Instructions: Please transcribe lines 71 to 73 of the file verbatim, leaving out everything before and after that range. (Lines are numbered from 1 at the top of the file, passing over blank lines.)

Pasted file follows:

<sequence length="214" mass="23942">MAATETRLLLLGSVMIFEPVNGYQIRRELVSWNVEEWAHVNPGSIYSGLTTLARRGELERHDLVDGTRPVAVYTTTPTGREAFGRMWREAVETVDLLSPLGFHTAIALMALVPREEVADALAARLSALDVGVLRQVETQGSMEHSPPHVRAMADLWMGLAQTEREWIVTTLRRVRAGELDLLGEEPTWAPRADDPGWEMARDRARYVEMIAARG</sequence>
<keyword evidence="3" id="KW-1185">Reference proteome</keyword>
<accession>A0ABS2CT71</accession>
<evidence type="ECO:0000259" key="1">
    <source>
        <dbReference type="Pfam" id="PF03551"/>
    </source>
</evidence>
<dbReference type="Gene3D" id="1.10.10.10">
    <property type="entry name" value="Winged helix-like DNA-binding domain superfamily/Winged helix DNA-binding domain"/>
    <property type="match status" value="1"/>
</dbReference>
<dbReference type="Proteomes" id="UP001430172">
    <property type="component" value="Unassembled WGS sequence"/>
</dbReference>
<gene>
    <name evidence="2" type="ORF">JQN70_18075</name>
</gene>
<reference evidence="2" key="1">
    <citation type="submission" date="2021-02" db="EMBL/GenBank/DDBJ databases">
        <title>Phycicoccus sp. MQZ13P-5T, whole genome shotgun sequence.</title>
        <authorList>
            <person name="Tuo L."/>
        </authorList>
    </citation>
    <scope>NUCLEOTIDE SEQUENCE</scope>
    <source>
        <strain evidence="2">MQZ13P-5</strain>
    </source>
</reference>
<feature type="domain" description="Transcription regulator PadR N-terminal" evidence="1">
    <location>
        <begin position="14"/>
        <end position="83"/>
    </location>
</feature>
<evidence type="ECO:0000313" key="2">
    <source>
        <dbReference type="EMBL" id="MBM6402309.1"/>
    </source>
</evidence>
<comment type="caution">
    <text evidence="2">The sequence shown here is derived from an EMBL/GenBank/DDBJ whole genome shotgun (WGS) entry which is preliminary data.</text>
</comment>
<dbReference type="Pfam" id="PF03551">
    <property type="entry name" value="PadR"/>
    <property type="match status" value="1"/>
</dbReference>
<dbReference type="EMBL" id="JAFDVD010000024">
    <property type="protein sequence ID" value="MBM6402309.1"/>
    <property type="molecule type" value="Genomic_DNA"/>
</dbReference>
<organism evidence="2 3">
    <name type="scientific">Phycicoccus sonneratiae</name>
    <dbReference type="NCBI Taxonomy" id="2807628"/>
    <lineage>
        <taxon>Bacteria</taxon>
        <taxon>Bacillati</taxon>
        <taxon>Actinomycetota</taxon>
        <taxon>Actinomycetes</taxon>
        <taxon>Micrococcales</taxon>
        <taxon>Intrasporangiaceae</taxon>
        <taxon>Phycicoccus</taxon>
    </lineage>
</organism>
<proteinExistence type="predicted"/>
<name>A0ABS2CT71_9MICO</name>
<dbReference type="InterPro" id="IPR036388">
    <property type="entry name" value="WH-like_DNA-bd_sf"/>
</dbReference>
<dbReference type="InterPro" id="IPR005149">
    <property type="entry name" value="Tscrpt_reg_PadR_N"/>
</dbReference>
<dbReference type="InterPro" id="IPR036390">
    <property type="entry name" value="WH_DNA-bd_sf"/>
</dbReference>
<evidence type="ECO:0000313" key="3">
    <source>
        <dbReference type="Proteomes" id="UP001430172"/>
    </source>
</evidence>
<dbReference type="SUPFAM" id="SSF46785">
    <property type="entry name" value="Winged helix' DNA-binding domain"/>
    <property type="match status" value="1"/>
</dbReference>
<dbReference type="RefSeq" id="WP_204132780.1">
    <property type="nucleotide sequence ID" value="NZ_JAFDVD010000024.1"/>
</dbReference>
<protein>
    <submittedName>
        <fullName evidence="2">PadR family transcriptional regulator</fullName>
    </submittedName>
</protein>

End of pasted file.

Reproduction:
<dbReference type="InterPro" id="IPR005149">
    <property type="entry name" value="Tscrpt_reg_PadR_N"/>
</dbReference>